Many sales organizations miss revenue goals because they are understaffed and have open sales positions. This silent killer of productivity is a problem for many reasons:
- Accounts on “open” lists are neglected, and billing suffers (billing decline).
- Accounts on “open” lists are neglected to a point that causes the account to depart (total loss of billing).
- Accounts on “open” lists are assigned to other sellers—this usually negatively impacts the seller’s new business development and time spent with regular customers.
- Accounts on “open” lists are assigned to a manager already taxed with too much to do (see the first two items on this list for the potential outcome).
Reactive Versus Proactive Recruiting
Open positions occur because most sales organizations do not have a talent bank—ready, willing, and able candidates—and they practice reactive recruiting.
Here are a couple of working definitions that will add some clarity to this issue:
- reactive recruiting: engaging in the search for salespeople only when an open position exists.
- proactive recruiting: engaging in the search for salespeople on an ongoing basis with the intent of building a talent bank of ready, willing, and able candidates.
Here’s a list of symptoms of reactive recruiting:
- Interview blitzes only when a position is open, causing the manager to neglect other important managerial tasks.
- Lack of a defined selection process that causes hiring to take a long time (this often causes the best candidates to take positions from other companies or self-select out of the process).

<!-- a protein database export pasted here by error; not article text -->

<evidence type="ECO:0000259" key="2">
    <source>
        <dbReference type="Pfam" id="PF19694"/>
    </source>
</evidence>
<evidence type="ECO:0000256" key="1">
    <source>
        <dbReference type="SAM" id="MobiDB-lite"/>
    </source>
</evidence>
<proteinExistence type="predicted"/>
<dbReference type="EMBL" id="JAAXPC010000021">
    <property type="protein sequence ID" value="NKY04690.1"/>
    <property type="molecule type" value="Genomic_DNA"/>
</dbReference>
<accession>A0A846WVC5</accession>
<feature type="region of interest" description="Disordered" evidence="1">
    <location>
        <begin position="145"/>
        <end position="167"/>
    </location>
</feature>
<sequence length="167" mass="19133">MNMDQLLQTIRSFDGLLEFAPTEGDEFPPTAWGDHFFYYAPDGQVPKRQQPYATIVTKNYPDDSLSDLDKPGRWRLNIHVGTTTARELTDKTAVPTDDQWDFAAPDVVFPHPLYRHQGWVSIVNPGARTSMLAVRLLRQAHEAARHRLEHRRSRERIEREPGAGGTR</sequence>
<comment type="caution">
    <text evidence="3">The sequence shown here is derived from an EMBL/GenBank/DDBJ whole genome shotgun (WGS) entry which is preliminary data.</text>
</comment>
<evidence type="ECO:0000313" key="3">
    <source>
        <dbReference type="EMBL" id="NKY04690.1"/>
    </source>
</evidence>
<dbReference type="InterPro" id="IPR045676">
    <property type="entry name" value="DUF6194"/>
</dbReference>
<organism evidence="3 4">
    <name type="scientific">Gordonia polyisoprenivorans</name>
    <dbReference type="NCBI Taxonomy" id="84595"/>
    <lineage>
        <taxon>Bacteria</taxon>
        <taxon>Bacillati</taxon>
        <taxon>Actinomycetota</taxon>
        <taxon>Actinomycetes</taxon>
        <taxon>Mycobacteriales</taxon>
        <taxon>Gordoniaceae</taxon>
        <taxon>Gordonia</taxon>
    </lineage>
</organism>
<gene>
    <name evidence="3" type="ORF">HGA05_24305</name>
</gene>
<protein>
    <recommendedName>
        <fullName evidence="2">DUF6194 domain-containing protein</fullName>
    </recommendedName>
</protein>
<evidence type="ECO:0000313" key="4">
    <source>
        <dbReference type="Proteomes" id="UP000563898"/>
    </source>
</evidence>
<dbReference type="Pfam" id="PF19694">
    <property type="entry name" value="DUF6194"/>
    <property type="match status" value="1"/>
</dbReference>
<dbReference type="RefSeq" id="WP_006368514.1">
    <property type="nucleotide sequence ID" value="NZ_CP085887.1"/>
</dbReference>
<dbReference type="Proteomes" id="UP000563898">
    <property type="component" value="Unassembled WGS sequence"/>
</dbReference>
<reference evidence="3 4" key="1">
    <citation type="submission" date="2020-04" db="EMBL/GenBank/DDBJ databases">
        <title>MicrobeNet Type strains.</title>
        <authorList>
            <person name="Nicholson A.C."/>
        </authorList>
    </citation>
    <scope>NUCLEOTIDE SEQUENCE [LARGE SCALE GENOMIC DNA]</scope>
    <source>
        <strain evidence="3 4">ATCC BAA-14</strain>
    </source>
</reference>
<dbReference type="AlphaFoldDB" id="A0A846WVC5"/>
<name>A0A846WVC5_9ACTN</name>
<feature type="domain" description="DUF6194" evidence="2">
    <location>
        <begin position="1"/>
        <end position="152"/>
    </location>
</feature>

- Panic hiring, resulting in hiring candidates who do not possess the proper talents and experiences. A warm body often appears to be a better option than an open position.
Moving from Reactive to Proactive Recruiting
Here is a process to follow to make the switch to proactive recruiting and building a talent bank:
- Create KPIs—key performance indicators—related to the number of open sales positions and the average number of days open sales positions exist (perhaps a KPI for the company and a KPI for each sales organization within the company).
- After the KPIs are created develop a plan to improve (lower) KPIs and reduce the number of open positions and number of days open positions exist.
- A plan to do this should include:
- Create a talent bank form or spreadsheet. It is usually a wise move to break out the talent bank based on the various type of positions in the organization (entry level, mid-level or tenured level).
- Set goals on the number of candidates to add to the talent bank weekly, monthly, quarterly.
- Modify the selection process of the organization. Be sure to include the use of questions/assessments related to innate sales talents as well as an evaluation of required experience and trainable skills.
- Develop tactical methods to find candidates to add to the talent bank.
Check out this ebook for some great ideas: 10 Innovative Ideas to Help Recruit Your Next Great Salesperson